Remote and hybrid work models are here to stay, and it’s likely that they will become increasingly prominent over the next few years. For businesses that can accommodate this type of working environment, the benefits are significant, and it’s worthwhile to strongly consider adopting one of these models.
While the challenges discussed above must be taken into account, they’re hardly insurmountable. As long as you put a great deal of thought into how you set up your remote or hybrid work model, you can easily create an environment where your employees can thrive and your business is successful. The following best practices will help you set your team up for success.
Choosing Between Hybrid and Remote Models
The first decision you’ll need to make involves determining whether to adopt a remote or hybrid model. The lessons learned during the pandemic have dispelled many of the myths associated with the importance of employees working in an office. Therefore, if you’re going to require employees to come to the office one or more days a week, there should be a purpose for this decision.
If there is truly a benefit to having all of your employees in the same place one or more days a week, then by all means you should choose a hybrid model. Just keep in mind that you’ll lose some of the most important benefits associated with remote work when you choose a hybrid model:
- Employees will not be able to consider living in other locations since they will need to remain within commuting distance from your office.
- You won’t have access to a larger talent pool that is possible when you’re able to hire the best people, regardless of where they live.
- You’ll still need to incur all the expenses associated with keeping a large office even though it will be empty several days of the week. This will negatively impact your profitability.
- Shifting to remote-first workflows may become more challenging since your office will serve as a crutch to collaboration.
- Informal (unscheduled or unplanned) meetings and brief interactions between coworkers passing each other in the office can hinder productivity compared to what can be accomplished when all team members are working at home with fewer disruptions and distractions.
- If you stagger the days of the week in which employees are in the office, meetings will still need to be held on video conferencing tools such as Zoom. When some team members are in the same room for meetings and others are at home, it can create suboptimal conditions for meetings.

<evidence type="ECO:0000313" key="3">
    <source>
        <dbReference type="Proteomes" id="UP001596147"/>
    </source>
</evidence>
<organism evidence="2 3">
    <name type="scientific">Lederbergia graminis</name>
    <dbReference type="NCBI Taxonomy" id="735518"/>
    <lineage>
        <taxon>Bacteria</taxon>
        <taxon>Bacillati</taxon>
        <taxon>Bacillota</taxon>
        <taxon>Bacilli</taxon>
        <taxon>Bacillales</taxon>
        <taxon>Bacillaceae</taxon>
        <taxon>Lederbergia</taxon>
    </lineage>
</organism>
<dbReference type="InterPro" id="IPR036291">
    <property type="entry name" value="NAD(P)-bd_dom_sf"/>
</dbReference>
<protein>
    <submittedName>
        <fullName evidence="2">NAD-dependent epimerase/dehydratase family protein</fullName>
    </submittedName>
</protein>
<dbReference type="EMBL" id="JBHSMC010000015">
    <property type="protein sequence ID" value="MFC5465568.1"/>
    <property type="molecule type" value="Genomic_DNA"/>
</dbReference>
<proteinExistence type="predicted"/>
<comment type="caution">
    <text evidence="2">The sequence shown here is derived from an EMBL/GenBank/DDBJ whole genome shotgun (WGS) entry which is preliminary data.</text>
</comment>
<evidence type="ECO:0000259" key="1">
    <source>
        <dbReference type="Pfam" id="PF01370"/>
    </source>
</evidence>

Engage Your Employees to Find Out What They Want and Need in a Work Environment
When deciding what type of work model to implement, it’s always best to engage your team in the process. Speak to your employees personally to find out what they think. Send out surveys to gather additional information and feedback. This will help you establish a work model that more effectively addresses the needs of your entire team.
Some items to seek feedback on include:
- Work preferences of each employee – Some employees may prefer to work at home all the time, others may prefer a hybrid environment, and some may want to be in the office every day. In addition, some employees may prefer flexible work hours while others may want to retain a traditional 9-5 schedule. Understanding the different work preferences of each employee will make it easier to establish a policy that allows everyone to thrive.
- Needs of specific teams – Do teams across your business have different needs or preferences? Some teams may be able to work successfully in a fully remote environment, while others may find it beneficial to collaborate in person several days a week.
- Technology needs – What technology does your team need to thrive in a remote environment? Will you need to provide employees with laptops, extra monitors and other items that allow them to do their job? Are there specific software tools and platforms that must be adopted to allow everyone to access the information they need in a remote environment?